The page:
Published on Academy of American Poets (https://poets.org)


Strictly Speaking

There is the question
of bearing witness, of being yourself seen
by yourself, & seen clearly, cleanly,
without weapon or bible in hand;
as this was the wish,
the sturdy & not-so-secret wish
of those who named us—
 
our parents wanted us to be
known to ourselves without confusion:
without judgment,
sans suffering. Never force it,
they said, always find it.
 
OK, strictly speaking, that’s not entirely true.
My particular, sole, insistent, moody mother & father
probably never thought much about it at all.
Those two anxious citizens,
they were never exemplars of patience.
The weightlessness of detachment & acceptance
as I think of it now
would have frightened them—
for good reason.
 
If you could see these words
I’m speaking to you tonight printed on a page 
as typeface & magnified x 500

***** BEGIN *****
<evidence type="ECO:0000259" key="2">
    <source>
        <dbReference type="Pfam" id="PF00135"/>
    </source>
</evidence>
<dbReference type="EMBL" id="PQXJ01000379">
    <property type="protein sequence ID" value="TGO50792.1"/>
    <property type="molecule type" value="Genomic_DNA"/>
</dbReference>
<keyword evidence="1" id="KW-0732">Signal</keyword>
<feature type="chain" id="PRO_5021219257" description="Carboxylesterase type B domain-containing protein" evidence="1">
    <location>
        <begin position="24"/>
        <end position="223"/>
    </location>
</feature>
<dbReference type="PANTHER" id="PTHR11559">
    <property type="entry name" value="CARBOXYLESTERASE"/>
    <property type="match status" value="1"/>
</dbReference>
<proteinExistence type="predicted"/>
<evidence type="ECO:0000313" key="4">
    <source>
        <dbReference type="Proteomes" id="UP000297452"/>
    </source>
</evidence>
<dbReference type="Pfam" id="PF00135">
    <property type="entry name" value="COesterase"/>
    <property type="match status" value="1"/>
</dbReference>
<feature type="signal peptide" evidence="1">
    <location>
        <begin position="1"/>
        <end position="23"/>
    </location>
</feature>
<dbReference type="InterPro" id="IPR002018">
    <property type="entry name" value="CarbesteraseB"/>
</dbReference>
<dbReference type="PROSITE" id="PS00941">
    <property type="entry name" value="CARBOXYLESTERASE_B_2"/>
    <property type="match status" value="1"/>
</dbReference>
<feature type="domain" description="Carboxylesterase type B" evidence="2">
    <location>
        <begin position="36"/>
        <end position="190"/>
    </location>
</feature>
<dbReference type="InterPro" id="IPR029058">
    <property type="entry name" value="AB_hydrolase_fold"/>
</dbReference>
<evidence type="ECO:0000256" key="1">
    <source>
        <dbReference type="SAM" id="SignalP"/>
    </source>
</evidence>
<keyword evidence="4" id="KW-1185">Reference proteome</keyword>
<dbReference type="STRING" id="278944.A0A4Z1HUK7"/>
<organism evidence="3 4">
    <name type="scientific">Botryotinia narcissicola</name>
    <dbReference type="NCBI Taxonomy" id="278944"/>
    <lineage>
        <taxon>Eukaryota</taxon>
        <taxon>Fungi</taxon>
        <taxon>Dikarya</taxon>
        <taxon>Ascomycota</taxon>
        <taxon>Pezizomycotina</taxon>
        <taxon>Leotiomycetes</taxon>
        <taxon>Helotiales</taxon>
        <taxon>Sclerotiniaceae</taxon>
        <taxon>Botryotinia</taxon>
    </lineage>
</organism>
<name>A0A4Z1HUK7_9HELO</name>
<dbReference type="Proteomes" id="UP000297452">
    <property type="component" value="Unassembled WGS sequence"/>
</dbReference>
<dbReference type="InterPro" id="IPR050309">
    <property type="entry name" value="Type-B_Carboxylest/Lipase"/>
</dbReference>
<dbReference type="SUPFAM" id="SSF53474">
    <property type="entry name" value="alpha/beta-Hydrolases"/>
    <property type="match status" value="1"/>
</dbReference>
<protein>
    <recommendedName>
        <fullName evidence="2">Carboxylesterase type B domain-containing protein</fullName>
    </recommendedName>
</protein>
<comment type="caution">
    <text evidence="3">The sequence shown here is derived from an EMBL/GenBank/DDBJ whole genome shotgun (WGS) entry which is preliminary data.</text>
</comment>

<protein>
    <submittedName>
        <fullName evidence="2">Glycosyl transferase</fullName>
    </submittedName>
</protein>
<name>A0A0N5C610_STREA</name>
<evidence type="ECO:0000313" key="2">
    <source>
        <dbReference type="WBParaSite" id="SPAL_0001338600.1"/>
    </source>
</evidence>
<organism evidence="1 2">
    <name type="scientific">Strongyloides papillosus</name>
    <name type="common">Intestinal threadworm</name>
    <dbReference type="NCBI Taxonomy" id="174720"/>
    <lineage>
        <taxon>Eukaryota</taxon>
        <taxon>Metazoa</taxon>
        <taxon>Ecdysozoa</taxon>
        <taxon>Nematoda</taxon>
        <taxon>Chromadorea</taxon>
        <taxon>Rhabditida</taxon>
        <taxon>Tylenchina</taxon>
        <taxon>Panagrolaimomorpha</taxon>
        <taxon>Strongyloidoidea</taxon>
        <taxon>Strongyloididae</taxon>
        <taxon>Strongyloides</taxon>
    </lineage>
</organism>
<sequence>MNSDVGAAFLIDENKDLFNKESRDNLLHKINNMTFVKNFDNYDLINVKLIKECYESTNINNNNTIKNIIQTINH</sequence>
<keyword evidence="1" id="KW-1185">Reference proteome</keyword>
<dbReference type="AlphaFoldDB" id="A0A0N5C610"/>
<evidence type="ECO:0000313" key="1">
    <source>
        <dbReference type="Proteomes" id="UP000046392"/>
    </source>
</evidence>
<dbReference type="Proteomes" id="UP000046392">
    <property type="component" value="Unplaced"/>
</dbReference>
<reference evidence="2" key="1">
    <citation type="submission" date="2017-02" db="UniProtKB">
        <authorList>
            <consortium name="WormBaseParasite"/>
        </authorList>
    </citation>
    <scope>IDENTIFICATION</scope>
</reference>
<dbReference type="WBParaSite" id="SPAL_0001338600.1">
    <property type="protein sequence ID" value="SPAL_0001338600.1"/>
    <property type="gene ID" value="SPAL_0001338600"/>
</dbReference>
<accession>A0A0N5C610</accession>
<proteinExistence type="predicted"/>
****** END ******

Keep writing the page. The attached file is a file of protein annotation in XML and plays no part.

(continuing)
you would feel just how ragged & coarse
they really are, heavy. 
 
Well, playing the part of a butterfly
must be tiring, right?
I’m happier being the old ox, right?
 
On some plane of existence
these two scraps are all my news:
where the mess is
that’s where my heart is.
 

Credit


Copyright © 2017 by David Rivard. Originally published in Poem-a-Day on October 6, 2017, by the Academy of American Poets.

About this Poem


“Every once in a while I write a poem that tells me where and how I’m going to be living for a time in my life. This one—drafted first two years ago—was certainly on message: an invitation to a certain vulnerability. The last two lines seem like an offer of permission.”
—David Rivard
 

Author


David Rivard

Born in 1953, David Rivard is the author of Wise Poison, which won the 1996 James Laughlin Award.

Date Published: 2017-10-06

Source URL: https://poets.org/poem/strictly-speaking